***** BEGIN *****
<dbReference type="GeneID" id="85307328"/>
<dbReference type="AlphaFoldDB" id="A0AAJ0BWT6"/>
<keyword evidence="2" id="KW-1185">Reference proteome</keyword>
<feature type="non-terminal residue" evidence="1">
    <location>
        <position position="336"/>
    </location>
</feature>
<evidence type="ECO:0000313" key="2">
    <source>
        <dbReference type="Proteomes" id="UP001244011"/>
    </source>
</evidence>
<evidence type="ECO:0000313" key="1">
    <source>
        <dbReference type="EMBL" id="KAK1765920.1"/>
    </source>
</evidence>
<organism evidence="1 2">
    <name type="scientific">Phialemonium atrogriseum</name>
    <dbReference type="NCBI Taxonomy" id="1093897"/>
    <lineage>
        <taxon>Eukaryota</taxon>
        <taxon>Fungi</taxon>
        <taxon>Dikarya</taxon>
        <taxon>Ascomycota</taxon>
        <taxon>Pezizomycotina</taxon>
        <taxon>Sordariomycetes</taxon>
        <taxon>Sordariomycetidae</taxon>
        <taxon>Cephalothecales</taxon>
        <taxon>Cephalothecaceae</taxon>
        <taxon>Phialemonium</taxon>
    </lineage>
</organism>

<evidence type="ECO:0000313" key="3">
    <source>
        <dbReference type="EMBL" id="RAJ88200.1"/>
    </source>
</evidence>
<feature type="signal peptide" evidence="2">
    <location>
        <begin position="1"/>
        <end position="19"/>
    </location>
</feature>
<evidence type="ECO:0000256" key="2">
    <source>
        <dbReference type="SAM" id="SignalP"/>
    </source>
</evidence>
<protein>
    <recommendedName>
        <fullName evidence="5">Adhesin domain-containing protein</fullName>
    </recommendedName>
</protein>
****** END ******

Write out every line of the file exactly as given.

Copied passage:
<dbReference type="GeneID" id="85307328"/>
<dbReference type="AlphaFoldDB" id="A0AAJ0BWT6"/>
<keyword evidence="2" id="KW-1185">Reference proteome</keyword>
<feature type="non-terminal residue" evidence="1">
    <location>
        <position position="336"/>
    </location>
</feature>
<evidence type="ECO:0000313" key="2">
    <source>
        <dbReference type="Proteomes" id="UP001244011"/>
    </source>
</evidence>
<evidence type="ECO:0000313" key="1">
    <source>
        <dbReference type="EMBL" id="KAK1765920.1"/>
    </source>
</evidence>
<organism evidence="1 2">
    <name type="scientific">Phialemonium atrogriseum</name>
    <dbReference type="NCBI Taxonomy" id="1093897"/>
    <lineage>
        <taxon>Eukaryota</taxon>
        <taxon>Fungi</taxon>
        <taxon>Dikarya</taxon>
        <taxon>Ascomycota</taxon>
        <taxon>Pezizomycotina</taxon>
        <taxon>Sordariomycetes</taxon>
        <taxon>Sordariomycetidae</taxon>
        <taxon>Cephalothecales</taxon>
        <taxon>Cephalothecaceae</taxon>
        <taxon>Phialemonium</taxon>
    </lineage>
</organism>

<evidence type="ECO:0000313" key="3">
    <source>
        <dbReference type="EMBL" id="RAJ88200.1"/>
    </source>
</evidence>
<feature type="signal peptide" evidence="2">
    <location>
        <begin position="1"/>
        <end position="19"/>
    </location>
</feature>
<evidence type="ECO:0000256" key="2">
    <source>
        <dbReference type="SAM" id="SignalP"/>
    </source>
</evidence>
<protein>
    <recommendedName>
        <fullName evidence="5">Adhesin domain-containing protein</fullName>
    </recommendedName>
</protein>